Which cells is pepsinogen excreted from?

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The most important substances secreted in the stomach to break down food are the protein-splitting enzyme pepsin (excreted by the stomach as a proenzyme pepsinogen) and hydrochloric acid. The acid is used to lower the pH value, as pepsin is only active below a pH value of 4. The crucial importance of hydrochloric acid for the decomposition of food and the formation of ulcers has long been known, but the causes were not understood for a long time.

The most obvious cause of gastric and duodenal ulcers seems to be the excessive production of hydrochloric acid (hypersecretion) in connection with a reduced resistance of the gastric mucosa. The hydrochloric acid is formed in the base and body of the stomach in order to initiate the rapid digestion of the food ingested. Acid production is increased by spicy foods, alcohol, nicotine, medication and psychological stress. This happens on the one hand through local irritation of the gastric mucosa, on the other hand via the gastric nerves (vagus nerve).

Stomach acid is released into the stomach cavity through certain stomach wall cells. These cells are coupled to nerves controlled by the autonomic nervous system. When the autonomic nervous system is stimulated, a signal is sent to the stomach wall cells, which culminates in the release of the neurotransmitter acetylcholine at the nerve endings. Acetylcholine bridges the gap between the nerve endings and the stomach wall cells and activates the cholinergic receptors of the stomach wall cells. This leads to the release of stomach acid into the stomach area. These processes are triggered by the sight, the smell or even the thought of food. As a result, stomach acid is produced even when no food has reached the stomach.

Other nerves stimulate a region in the stomach called the antrum (cavity). There are hormone-producing cells that produce the hormone gastrin. This hormone is also responsible for the secretion of gastric acid, so that blocking the gastrin or acetylcholine receptors should lead to a reduction in acid production.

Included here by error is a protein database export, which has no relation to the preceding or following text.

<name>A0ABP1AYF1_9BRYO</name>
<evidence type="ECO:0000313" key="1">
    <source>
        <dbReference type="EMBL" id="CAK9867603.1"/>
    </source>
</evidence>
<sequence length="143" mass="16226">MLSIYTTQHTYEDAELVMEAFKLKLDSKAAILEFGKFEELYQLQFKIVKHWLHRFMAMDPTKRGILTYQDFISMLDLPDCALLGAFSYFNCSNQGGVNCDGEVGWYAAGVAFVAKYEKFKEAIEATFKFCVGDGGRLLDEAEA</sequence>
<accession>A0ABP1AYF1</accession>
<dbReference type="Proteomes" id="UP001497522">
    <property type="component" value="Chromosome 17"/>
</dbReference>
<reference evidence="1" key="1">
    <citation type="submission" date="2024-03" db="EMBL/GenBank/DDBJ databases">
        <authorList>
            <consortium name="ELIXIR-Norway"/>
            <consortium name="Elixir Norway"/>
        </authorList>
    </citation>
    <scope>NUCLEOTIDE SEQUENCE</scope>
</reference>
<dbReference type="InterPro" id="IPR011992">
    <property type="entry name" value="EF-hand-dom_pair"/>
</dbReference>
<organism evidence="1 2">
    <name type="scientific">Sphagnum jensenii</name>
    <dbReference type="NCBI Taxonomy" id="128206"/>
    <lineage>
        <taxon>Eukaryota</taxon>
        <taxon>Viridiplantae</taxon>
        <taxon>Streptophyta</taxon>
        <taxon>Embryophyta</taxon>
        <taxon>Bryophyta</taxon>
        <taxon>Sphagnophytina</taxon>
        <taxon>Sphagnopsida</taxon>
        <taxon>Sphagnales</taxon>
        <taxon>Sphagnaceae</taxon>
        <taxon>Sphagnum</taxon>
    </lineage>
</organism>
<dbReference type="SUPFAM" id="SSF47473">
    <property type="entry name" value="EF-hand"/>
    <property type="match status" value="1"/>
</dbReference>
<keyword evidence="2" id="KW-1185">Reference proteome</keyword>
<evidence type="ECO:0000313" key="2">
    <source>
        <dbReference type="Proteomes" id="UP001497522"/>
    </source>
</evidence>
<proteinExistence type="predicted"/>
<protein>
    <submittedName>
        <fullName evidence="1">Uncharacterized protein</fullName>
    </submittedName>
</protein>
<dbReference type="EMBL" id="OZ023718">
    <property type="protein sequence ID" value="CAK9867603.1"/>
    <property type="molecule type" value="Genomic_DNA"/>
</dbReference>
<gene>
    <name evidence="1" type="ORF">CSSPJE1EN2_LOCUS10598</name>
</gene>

Since the stomach acid serves to prepare the breakdown of proteins in food, the stomach wall must be protected against this process. It is commonly assumed that this is done on the one hand by a mucous membrane that protects the stomach wall through the strong secretion of mucus by mucus-producing cells, and on the other hand by the gastric glands, which also secrete gastric acid.

Furthermore, it is now considered certain that the infection with a bacterium called Helicobacter pylori plays a major causative role in the development of gastric ulcers. The infection with Helicobacter pylori is very common. About 30% of the German population are carriers of this germ. However, it is not yet known why only a small proportion of those affected develop an ulcer.

Fighting this bacterium with antibiotic treatment not only convincingly lowers the risk of developing a new ulcer, but also the risk of rebleeding.

The causes for the cell protection mechanisms of people who are not affected are not yet known. However, they are the subject of current research.